Following an extensive review of the scientific literature, the American Institute for Cancer Research (AICR), concluded that breast cancer survivors can safely consume soyfoods. The AICR position concurs with that of another leading cancer organization, the American Cancer Society (ACS), which issued their position statement earlier this year.
The AICR evaluation, which is available online, emphasized findings from a combined analysis of three studies, two from the United States and one from China, which involved nearly 10,000 breast cancer survivors. Over the more than 7 years the women were followed, higher soyfood consumption was linked to a 25 percent reduction in tumor recurrence. The AICR also noted the weaknesses and limitations of animal studies, which have been the basis of more than decade-old soy controversy. According to AICR Nutrition Advisor Karen Collins, MS, RD, an expert on diet and cancer prevention who worked with the AICR to examine the research and develop the materials, “Determining whether it is safe for breast cancer survivors to eat soy has been one of the big research questions under study and now we know it is safe — the evidence is so consistent.”
Ms. Collins also noted that “… for breast cancer survivors who want to eat less meat, get protein and enjoy a more plant-based diet, soy is a healthy food and everyone—including breast cancer survivors—can feel comfortable eating it.”
In a related development, the U.S. Preventive Services Task Force concluded that the use of estrogen alone results in a small reduction in the risk for developing or dying of invasive breast cancer. This conclusion is notable because the controversy over soyfoods has focused on their phytoestrogen—or plant estrogen—content. Soy phytoestrogens are different from the hormone estrogen, although the two do share some properties in common. If the US Preventive Services Task concludes that estrogen doesn’t cause breast cancer, it’s not surprising the AICR and the ACS reached the conclusions they did about the safety of soyfoods.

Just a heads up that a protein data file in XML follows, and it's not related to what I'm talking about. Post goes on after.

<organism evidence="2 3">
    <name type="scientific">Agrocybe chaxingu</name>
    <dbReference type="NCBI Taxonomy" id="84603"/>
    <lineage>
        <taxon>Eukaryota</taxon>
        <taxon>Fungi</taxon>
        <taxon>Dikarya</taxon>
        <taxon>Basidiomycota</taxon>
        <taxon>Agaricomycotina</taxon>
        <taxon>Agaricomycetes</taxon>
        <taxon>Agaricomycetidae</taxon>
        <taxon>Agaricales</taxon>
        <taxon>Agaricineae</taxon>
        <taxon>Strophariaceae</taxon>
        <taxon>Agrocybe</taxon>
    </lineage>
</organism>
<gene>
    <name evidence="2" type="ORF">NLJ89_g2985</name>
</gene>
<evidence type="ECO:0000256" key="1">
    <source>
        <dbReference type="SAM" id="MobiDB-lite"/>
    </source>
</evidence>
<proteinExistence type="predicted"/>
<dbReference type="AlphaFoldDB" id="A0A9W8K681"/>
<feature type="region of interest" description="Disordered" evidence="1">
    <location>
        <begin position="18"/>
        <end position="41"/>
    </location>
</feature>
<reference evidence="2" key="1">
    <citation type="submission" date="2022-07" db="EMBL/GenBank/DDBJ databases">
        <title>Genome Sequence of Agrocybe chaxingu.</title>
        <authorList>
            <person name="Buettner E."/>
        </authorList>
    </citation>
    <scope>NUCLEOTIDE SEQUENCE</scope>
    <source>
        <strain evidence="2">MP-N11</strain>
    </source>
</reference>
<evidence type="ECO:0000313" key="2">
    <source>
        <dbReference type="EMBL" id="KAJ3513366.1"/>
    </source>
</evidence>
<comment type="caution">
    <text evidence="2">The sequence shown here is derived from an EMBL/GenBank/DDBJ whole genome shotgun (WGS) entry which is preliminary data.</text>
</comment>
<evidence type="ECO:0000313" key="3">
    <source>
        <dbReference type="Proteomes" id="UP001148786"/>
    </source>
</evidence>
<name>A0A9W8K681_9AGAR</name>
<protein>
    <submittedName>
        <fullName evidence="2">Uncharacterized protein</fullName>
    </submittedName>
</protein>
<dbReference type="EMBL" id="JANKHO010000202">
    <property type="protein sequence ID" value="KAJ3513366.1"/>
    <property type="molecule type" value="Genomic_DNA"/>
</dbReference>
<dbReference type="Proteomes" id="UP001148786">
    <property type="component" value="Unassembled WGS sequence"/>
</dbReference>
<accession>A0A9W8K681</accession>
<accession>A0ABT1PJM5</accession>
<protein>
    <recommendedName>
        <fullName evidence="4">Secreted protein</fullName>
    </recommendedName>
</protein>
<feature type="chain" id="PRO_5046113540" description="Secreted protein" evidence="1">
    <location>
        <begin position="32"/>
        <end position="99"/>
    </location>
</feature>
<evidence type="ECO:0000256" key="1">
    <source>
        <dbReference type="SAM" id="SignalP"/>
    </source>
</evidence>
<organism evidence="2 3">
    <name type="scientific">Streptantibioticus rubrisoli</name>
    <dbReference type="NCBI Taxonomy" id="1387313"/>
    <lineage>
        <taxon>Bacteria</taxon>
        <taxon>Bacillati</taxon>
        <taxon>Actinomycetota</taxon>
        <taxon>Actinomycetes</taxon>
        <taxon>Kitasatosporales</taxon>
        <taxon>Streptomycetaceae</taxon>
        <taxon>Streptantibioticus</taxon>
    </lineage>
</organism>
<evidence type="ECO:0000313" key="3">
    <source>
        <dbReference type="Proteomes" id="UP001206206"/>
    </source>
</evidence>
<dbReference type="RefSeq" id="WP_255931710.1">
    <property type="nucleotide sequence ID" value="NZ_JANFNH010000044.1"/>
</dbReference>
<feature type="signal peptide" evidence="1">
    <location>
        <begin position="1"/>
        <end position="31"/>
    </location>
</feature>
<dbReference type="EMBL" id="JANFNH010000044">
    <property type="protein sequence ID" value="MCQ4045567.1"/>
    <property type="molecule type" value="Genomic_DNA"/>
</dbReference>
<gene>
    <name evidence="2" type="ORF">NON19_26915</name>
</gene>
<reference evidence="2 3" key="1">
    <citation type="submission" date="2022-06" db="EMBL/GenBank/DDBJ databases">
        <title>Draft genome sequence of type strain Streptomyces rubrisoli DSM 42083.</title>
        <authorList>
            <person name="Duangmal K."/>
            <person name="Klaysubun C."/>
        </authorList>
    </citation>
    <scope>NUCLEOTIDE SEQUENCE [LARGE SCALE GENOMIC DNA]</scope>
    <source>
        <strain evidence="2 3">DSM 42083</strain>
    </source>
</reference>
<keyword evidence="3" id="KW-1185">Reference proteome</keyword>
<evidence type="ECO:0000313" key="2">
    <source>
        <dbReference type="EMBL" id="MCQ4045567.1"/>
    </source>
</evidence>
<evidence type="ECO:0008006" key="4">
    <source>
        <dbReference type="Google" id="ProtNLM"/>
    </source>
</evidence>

Moyers et al. Ann Intern Med. 2013;158.
The American Institute for Cancer Research (AICR) is one of the nation’s largest cancer charities, focusing exclusively on the link between diet and cancer. The Institute provides a wide range of consumer education programs that help Americans learn to make dietary changes to lower cancer risk. AICR also supports innovative research in cancer prevention and treatment at universities, hospitals and research centers across the U.S. The Institute has provided millions of dollars in funding for research in diet, nutrition and cancer.